Chronic Myeloid Leukemia
You know, my patients were people who’d been told “to get their affairs in order” because they were going die soon. And now some of them play with grandchildren they’d thought they’d never live to see. That’s worth more than money - Brian Druker, founder Gleevec
image by: CML Advocates Network
Every year at about this time, I head west to Seattle. Surrounded by mountains and water, with the backdrop of the majestic Mount Rainier, the city is ideal for a pleasure trip in late summer or early fall. But I’m there for another reason: my annual checkup at the Fred Hutchinson Cancer Research Center.
It has been 27 years since I chose the Hutch, as it is known, as the best place to have a bone-marrow transplant, after being diagnosed with the blood cancer chronic myelogenous leukemia. As cancer survivors, the chance that the cancer might come back is what we fear most, followed by the risk of secondary, or new, cancers that may have developed because of the toxicity of the original…
The 27 years after treatment have demanded endurance and vigilance. But they’ve also brought unexpected rewards.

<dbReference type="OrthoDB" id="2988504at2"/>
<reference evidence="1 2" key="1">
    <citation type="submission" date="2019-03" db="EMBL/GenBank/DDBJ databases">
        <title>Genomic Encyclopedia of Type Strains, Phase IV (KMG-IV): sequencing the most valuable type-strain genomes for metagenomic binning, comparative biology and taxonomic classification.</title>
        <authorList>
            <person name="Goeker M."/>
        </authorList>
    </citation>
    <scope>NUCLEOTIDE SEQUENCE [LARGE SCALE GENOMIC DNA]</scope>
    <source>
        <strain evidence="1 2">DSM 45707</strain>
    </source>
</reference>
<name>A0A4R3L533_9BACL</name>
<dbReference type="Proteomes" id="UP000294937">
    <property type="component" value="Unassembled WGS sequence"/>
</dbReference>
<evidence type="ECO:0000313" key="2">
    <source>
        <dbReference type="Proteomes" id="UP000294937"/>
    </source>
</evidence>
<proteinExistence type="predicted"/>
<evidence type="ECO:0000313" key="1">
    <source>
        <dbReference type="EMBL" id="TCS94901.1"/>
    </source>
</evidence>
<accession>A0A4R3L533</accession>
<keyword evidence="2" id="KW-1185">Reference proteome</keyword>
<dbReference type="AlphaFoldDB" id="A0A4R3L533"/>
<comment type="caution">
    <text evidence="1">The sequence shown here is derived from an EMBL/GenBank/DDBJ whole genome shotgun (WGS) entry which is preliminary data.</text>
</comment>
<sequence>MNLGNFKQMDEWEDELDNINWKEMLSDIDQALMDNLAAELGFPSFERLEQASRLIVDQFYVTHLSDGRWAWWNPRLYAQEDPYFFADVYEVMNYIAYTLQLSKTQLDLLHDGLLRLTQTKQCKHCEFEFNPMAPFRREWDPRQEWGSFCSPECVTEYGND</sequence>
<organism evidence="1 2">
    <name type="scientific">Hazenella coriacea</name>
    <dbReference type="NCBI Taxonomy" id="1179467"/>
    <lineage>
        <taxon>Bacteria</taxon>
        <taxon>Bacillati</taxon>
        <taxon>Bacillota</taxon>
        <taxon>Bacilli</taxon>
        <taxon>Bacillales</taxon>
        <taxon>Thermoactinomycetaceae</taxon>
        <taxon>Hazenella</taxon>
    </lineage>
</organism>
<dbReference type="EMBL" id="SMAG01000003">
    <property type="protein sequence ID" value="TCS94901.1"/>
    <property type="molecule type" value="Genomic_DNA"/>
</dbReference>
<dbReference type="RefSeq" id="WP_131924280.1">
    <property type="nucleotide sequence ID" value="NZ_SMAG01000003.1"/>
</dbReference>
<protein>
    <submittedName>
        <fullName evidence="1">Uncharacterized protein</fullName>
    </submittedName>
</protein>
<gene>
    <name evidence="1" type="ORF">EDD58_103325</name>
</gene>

Chronic myeloid leukemia (CML) is often called the “good cancer.” While today’s medications help many people with CML, some patients do not do as well. If this sounds a lot like what you’re going through, be sure to check out the resources on this website
We are a worldwide network of non-profit organisations supporting patients with Chronic Myeloid Leukemia (CML) and their relatives.
Treatment options and recommendations depend on several factors, including the phase of the disease, possible side effects, and the patient’s preferences and overall health. Treatments for CML have improved... completely changing how treatment is given and helping many patients live much longer.
Chronic myeloid leukemia (CML) is also called chronic myelogenous leukemia, chronic granulocytic leukemia and chronic myelocytic leukemia. CML is one of four main types of leukemia.
Chronic myeloid leukemia usually begins after age 60. Common features include excessive tiredness (fatigue), fever, and weight loss. Many affected individuals develop an enlarged spleen (splenomegaly), which can cause a feeling of fullness in the abdomen and a loss of appetite. About half of people with chronic myeloid leukemia do not initially have any signs and symptoms and are diagnosed when a blood test is performed for another reason.
Chronic myelogenous leukemia (CML) accounts of about 20% of all leukemias affecting adults. It typically affects middle-aged individuals and rarely adolescents or children.
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